Now that we’ve got all that information, let’s take a look at an example:

An Average Trip to the Dispo

I walk into a dispensary and nod at the first employee I see.

Employee by the Door: “Can I see some ID?”

Me: *hands over the ID to be checked or scanned*

Employee: “Alright, you’re good to go.”

Me: “Thanks!” *Walk to the display case*

Budtender: “Hey, how’s it going?”

Me: “I’m good, how ’bout you?”

[Insert varying amounts of small talk, usually not a ton]

Budtender: “Looking for anything specific?”

Me: “I’m looking to buy some bud, something a little more on the energetic, uplifting side.”

Budtender: “This is all of our sativa strains.” *points to a display or menu* “If you’re looking for a more functional high I’d go with x,y, or even z.”

Me: “Thanks” *takes some time to look at the menu, the budtender might walk off at some point* *Checks the prices for a gram, eighth, fourth, half, and ounce and compiles my wishes in my head*

Me: “So I’m torn between strain A and strain B. I want something with a mood boosting effect, and I’d like to be able to get some stuff done. I have a lower tolerance so I want something that won’t knock me out.”

Budtender: “Honestly both of those strains are good for that, but my personal favorite is strain A.”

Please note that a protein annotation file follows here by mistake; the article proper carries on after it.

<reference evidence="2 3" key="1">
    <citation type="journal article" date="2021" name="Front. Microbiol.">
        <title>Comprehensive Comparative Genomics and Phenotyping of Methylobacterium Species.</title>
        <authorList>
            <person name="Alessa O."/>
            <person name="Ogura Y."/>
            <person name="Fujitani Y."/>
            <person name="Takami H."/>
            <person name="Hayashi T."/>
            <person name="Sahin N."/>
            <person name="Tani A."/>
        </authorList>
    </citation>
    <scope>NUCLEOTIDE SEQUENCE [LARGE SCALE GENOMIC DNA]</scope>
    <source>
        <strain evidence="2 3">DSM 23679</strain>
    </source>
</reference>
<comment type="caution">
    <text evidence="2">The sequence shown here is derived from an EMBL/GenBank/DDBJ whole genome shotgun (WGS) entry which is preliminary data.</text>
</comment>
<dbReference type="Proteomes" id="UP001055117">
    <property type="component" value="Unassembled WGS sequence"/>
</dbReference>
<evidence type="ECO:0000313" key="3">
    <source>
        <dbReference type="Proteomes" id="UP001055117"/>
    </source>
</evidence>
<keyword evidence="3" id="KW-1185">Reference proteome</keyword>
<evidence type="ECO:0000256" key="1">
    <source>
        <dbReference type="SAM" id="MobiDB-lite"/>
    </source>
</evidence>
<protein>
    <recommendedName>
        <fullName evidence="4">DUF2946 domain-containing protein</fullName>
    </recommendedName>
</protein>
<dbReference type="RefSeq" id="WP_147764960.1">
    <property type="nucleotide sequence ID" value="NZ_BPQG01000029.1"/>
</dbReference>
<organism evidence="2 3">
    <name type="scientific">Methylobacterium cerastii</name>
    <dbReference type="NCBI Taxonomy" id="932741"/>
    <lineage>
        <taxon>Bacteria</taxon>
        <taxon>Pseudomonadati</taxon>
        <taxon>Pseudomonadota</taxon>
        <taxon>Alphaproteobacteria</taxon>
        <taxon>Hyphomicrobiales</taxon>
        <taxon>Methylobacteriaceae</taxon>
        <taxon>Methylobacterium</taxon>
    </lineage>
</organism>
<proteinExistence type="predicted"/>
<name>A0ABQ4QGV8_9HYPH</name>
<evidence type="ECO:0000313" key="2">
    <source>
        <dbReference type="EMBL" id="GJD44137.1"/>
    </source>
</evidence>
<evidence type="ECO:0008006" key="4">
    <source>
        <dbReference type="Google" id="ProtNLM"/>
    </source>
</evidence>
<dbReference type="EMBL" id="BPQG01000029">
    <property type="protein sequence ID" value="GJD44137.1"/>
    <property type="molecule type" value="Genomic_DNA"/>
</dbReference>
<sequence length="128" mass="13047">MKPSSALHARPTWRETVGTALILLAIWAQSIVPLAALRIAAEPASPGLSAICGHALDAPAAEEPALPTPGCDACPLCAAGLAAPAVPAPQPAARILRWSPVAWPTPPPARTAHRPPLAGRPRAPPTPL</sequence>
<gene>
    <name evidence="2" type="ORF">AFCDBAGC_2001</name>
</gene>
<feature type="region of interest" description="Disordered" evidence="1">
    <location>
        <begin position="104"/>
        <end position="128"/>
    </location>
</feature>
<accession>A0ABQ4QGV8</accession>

Me: “Okay, I’ll take an eighth (1/8 of an oz) of strain A, and I think I’d like to look over the edibles menu as well if you have one.”

Budtender: *directs me to edibles case and will either go back to grab the eighth I ordered or stay and talk to me about the edibles they have*

Me: “Okay, so I think with that eighth I’m also gonna go with a box of the chocolate truffles, and that’ll be all for me.”

Budtender: “Alright, so with the eighth of strain A and the edibles that is *price*”

Me: “Sounds good!” *I walk to the ATM after they start to walk away to get my stuff and take out the money*

During this time, the budtender will bring your items to the front. They won’t expect you to be there right away, they’ll ring you out whenever you get to the front. They might even help other customers in the meantime. Don’t feel the need to rush, they expect customers to visit the ATM while they are getting product.

The budtender might ask if you have a go bag. This is the childproof bags that are used to take product out of the dispensary. In Washington I always just got a paper bag, but in Montana they use the special go bags. If you don’t, they’ll either give you one or sell it to you (one dispensary near me charges $2). Once you have a go bag you can keep reusing it for dispensary trips. In fact, they would prefer if you reused them.

And once you’ve paid, you’ve done it! You’ve successfully purchased weed at the dispensary.